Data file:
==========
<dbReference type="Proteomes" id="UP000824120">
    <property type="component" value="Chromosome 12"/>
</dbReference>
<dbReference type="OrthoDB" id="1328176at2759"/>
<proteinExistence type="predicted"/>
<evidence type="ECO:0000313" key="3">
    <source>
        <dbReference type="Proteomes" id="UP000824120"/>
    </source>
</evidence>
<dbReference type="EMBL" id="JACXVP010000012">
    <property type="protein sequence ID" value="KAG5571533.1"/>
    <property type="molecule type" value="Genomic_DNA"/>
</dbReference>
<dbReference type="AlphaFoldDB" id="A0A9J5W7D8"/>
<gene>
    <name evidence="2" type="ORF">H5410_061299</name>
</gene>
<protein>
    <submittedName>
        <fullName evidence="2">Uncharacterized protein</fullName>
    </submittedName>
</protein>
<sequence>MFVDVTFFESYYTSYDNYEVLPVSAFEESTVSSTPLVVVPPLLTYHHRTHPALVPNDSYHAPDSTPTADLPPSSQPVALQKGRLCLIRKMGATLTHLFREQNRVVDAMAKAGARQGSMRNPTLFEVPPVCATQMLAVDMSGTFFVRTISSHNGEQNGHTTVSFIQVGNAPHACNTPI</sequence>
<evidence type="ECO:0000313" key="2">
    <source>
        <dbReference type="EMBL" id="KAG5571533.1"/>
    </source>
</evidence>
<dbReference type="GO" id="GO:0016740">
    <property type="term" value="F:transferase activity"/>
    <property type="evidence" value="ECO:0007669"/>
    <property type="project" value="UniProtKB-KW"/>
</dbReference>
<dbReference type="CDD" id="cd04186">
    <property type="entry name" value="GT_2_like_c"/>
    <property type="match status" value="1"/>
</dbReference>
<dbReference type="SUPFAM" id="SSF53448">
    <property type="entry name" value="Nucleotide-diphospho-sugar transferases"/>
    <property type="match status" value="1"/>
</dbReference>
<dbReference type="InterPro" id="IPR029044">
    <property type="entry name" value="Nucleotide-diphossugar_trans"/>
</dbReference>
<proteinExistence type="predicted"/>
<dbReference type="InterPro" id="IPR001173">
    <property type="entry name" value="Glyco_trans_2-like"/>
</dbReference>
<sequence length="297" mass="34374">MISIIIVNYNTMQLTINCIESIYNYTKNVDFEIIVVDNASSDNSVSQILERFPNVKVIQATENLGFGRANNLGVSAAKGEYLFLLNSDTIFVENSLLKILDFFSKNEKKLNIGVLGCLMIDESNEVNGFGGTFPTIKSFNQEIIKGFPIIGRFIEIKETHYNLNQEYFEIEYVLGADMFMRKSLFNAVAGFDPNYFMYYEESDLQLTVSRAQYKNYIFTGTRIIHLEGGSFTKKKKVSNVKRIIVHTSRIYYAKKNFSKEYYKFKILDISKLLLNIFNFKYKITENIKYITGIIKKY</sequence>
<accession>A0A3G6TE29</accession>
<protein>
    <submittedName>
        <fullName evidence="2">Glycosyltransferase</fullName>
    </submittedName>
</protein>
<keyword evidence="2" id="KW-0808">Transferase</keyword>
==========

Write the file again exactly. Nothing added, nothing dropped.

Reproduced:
<dbReference type="Proteomes" id="UP000824120">
    <property type="component" value="Chromosome 12"/>
</dbReference>
<dbReference type="OrthoDB" id="1328176at2759"/>
<proteinExistence type="predicted"/>
<evidence type="ECO:0000313" key="3">
    <source>
        <dbReference type="Proteomes" id="UP000824120"/>
    </source>
</evidence>
<dbReference type="EMBL" id="JACXVP010000012">
    <property type="protein sequence ID" value="KAG5571533.1"/>
    <property type="molecule type" value="Genomic_DNA"/>
</dbReference>
<dbReference type="AlphaFoldDB" id="A0A9J5W7D8"/>
<gene>
    <name evidence="2" type="ORF">H5410_061299</name>
</gene>
<protein>
    <submittedName>
        <fullName evidence="2">Uncharacterized protein</fullName>
    </submittedName>
</protein>
<sequence>MFVDVTFFESYYTSYDNYEVLPVSAFEESTVSSTPLVVVPPLLTYHHRTHPALVPNDSYHAPDSTPTADLPPSSQPVALQKGRLCLIRKMGATLTHLFREQNRVVDAMAKAGARQGSMRNPTLFEVPPVCATQMLAVDMSGTFFVRTISSHNGEQNGHTTVSFIQVGNAPHACNTPI</sequence>
<evidence type="ECO:0000313" key="2">
    <source>
        <dbReference type="EMBL" id="KAG5571533.1"/>
    </source>
</evidence>
<dbReference type="GO" id="GO:0016740">
    <property type="term" value="F:transferase activity"/>
    <property type="evidence" value="ECO:0007669"/>
    <property type="project" value="UniProtKB-KW"/>
</dbReference>
<dbReference type="CDD" id="cd04186">
    <property type="entry name" value="GT_2_like_c"/>
    <property type="match status" value="1"/>
</dbReference>
<dbReference type="SUPFAM" id="SSF53448">
    <property type="entry name" value="Nucleotide-diphospho-sugar transferases"/>
    <property type="match status" value="1"/>
</dbReference>
<dbReference type="InterPro" id="IPR029044">
    <property type="entry name" value="Nucleotide-diphossugar_trans"/>
</dbReference>
<proteinExistence type="predicted"/>
<dbReference type="InterPro" id="IPR001173">
    <property type="entry name" value="Glyco_trans_2-like"/>
</dbReference>
<sequence length="297" mass="34374">MISIIIVNYNTMQLTINCIESIYNYTKNVDFEIIVVDNASSDNSVSQILERFPNVKVIQATENLGFGRANNLGVSAAKGEYLFLLNSDTIFVENSLLKILDFFSKNEKKLNIGVLGCLMIDESNEVNGFGGTFPTIKSFNQEIIKGFPIIGRFIEIKETHYNLNQEYFEIEYVLGADMFMRKSLFNAVAGFDPNYFMYYEESDLQLTVSRAQYKNYIFTGTRIIHLEGGSFTKKKKVSNVKRIIVHTSRIYYAKKNFSKEYYKFKILDISKLLLNIFNFKYKITENIKYITGIIKKY</sequence>
<accession>A0A3G6TE29</accession>
<protein>
    <submittedName>
        <fullName evidence="2">Glycosyltransferase</fullName>
    </submittedName>
</protein>
<keyword evidence="2" id="KW-0808">Transferase</keyword>